Because of this, she said, you should consider swapping out thick wool curtains, and heavy blankets for “lush textures and warm-colored accents” that can help to elevate your space instead of dragging it down.
Accent walls aren’t as stylish as they once were.
Rasmussen said that although accent walls can add a big statement to a space, you should be careful about how you use them because of how easily they can look dated.
She suggested that instead of committing to designing a whole wall you simply create a decorative focal point by using easy-to-remove pieces like art, plants, or a mirror.
If there’s a chair rail in your dining room, consider removing it to make your space look bigger.
Iantha Carley, the owner of Iantha Carley Interiors, told Insider that the chair rail is a “puny strip of wood” that doesn’t do much beyond awkwardly splitting a room in half, thus making the entire space look smaller.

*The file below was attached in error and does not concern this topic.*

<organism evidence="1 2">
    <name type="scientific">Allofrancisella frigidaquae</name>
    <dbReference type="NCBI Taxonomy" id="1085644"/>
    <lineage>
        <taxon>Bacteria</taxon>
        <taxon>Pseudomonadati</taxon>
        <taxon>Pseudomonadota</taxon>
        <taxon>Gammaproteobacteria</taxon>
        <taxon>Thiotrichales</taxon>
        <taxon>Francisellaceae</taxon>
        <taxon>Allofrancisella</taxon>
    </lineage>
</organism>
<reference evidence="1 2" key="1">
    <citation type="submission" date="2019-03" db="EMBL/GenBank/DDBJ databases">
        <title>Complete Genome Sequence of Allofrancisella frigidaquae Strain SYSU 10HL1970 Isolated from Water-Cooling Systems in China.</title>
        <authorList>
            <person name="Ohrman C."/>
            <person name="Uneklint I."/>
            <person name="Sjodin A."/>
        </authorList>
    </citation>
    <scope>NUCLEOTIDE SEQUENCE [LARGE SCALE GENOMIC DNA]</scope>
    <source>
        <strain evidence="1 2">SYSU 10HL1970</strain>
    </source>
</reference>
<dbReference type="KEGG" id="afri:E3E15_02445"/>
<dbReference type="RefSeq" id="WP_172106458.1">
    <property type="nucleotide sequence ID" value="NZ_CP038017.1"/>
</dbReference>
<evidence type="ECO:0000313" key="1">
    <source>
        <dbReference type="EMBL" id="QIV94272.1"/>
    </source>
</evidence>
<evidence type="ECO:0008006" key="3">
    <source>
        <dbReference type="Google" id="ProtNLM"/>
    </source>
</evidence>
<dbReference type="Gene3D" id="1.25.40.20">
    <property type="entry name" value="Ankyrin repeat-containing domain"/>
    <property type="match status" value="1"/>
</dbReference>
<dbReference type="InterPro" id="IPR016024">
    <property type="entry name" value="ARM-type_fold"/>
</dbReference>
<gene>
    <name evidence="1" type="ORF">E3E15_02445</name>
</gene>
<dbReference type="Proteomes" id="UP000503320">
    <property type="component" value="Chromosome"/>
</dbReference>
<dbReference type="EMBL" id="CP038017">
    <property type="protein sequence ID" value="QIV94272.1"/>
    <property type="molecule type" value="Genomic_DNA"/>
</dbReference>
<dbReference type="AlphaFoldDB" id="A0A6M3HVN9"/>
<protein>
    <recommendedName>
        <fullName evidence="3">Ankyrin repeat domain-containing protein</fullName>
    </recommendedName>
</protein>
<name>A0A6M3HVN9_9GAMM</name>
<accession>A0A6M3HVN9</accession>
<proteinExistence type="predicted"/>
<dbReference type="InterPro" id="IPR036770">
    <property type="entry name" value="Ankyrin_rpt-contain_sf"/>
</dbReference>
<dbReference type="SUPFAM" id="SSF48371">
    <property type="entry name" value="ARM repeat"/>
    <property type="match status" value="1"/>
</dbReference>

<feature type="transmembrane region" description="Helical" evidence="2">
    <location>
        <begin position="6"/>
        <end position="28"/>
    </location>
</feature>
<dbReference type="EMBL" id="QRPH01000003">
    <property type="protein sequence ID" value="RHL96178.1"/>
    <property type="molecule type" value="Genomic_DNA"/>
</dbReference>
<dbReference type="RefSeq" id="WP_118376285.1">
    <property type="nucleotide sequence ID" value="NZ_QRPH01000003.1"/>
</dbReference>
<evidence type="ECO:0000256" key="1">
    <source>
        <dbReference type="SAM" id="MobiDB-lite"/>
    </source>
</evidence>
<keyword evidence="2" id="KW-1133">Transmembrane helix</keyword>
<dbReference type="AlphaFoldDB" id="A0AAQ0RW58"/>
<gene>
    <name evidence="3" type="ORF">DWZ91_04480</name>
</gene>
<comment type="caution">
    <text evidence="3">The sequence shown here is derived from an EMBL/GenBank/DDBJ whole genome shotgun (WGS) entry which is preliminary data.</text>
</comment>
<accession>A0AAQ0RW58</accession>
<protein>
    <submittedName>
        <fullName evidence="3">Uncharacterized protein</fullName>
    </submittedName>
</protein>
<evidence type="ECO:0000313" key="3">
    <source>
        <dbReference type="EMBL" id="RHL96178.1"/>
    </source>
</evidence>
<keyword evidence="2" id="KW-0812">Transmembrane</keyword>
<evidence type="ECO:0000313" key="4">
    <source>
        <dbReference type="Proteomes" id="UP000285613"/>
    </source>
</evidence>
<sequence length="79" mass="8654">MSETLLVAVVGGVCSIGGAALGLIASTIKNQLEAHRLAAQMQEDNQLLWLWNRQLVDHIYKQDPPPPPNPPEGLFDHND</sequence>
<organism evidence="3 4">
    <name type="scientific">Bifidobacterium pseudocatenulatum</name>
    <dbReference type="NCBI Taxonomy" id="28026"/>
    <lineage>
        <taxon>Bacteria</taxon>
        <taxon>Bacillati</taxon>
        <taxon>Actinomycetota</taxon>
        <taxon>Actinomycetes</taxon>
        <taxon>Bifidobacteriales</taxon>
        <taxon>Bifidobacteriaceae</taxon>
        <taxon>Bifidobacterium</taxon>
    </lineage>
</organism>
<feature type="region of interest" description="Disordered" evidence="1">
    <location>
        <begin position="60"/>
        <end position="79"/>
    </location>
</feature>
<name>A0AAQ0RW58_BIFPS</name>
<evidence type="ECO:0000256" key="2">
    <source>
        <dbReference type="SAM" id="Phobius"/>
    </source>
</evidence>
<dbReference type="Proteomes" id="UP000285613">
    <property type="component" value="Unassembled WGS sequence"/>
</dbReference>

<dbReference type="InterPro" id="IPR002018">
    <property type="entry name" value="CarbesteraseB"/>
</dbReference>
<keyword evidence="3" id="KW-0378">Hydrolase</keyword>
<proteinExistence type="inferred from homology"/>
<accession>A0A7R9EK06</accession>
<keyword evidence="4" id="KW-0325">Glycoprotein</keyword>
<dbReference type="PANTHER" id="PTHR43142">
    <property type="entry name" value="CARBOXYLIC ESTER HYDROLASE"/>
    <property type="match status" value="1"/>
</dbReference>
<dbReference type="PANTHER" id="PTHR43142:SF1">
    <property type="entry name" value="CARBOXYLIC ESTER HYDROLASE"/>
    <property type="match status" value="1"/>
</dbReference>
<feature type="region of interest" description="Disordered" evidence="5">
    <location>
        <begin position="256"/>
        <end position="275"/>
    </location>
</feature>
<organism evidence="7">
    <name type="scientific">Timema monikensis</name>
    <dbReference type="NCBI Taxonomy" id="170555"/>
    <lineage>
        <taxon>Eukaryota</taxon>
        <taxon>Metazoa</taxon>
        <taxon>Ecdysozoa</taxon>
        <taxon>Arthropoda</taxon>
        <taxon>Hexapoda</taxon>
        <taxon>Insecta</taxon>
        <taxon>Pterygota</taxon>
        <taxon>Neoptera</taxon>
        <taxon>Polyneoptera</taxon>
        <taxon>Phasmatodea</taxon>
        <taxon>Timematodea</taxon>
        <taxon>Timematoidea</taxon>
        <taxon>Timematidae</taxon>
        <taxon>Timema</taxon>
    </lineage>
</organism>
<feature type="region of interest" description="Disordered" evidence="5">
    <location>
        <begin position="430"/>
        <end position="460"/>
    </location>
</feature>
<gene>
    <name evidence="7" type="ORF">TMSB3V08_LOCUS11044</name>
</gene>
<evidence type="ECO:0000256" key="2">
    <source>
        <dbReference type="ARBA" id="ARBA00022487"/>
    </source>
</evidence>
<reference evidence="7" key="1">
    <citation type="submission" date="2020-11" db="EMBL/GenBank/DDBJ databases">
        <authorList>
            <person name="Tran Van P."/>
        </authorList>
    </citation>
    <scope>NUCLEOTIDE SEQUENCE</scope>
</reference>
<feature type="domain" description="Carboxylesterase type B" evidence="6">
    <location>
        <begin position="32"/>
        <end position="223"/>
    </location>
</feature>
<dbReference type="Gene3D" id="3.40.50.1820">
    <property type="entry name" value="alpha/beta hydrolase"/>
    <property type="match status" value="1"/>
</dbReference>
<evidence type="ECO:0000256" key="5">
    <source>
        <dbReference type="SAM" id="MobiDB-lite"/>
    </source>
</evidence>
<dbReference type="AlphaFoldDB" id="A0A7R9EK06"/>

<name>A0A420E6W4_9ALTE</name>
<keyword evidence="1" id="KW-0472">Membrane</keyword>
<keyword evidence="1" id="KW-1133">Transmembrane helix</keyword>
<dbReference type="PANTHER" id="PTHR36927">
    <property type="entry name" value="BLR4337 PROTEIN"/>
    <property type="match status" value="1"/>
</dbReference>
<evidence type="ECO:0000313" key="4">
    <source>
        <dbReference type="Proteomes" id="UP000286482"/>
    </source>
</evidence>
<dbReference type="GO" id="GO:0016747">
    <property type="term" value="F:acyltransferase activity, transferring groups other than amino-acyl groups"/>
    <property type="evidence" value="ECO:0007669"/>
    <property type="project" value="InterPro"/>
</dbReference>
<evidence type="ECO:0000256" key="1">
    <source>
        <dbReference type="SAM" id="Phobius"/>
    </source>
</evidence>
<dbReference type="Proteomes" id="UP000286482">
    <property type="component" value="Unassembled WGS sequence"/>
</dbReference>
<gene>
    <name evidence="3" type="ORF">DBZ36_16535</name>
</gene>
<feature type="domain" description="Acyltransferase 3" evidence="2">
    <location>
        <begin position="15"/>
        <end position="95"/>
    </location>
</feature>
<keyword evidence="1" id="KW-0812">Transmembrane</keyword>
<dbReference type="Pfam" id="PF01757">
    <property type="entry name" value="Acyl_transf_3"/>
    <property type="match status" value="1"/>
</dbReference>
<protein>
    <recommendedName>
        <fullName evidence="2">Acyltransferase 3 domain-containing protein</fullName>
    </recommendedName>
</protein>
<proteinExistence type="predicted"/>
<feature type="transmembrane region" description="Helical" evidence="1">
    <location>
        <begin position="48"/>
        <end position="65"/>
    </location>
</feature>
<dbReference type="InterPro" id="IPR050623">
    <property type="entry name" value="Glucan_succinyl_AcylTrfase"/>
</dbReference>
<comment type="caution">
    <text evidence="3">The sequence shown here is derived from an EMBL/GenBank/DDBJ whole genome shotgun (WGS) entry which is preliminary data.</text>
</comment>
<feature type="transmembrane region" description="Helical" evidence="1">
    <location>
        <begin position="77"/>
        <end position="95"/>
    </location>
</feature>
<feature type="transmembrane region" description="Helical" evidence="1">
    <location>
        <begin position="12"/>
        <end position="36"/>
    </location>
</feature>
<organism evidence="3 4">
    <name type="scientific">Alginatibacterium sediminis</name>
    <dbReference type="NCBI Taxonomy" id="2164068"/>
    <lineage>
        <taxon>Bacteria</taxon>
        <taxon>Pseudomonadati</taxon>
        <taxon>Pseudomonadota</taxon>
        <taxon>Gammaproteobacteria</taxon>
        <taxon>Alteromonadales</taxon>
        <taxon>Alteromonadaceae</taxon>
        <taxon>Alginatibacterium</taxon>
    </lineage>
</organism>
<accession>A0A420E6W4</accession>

To open up your space, she suggests removing the railing and opting for “plain walls or a more substantial wainscoting” for a much larger design impact.
If most of the pieces of furniture in your home are a version of stained wood, you might want to switch some of them out.
When most of the furniture you own is wood-stained, it can start to look a bit “drab and dreary,” said Suzan Wemlinger, the principal interior designer at Suzan J Designs.
“You should mix things up a bit — not only with the wood species and stain colors, but take it a step or two further and bring in some painted pieces as well as some non-wood pieces,” she said.
Rugs that are too small for your space can make your room look awkward.
It doesn’t matter how nice your rug is — if it’s too small for the room, you should probably get rid of it, according to Wemlinger.
“Having a rug off-scale in a room — no matter how fine the rug is or how nice the furniture is — makes a room look cheap,” she told Insider. “A rug under a dining table looks great, unless it’s so small that the dining chairs don’t fit on the rug or only fit when the chairs are pushed in.”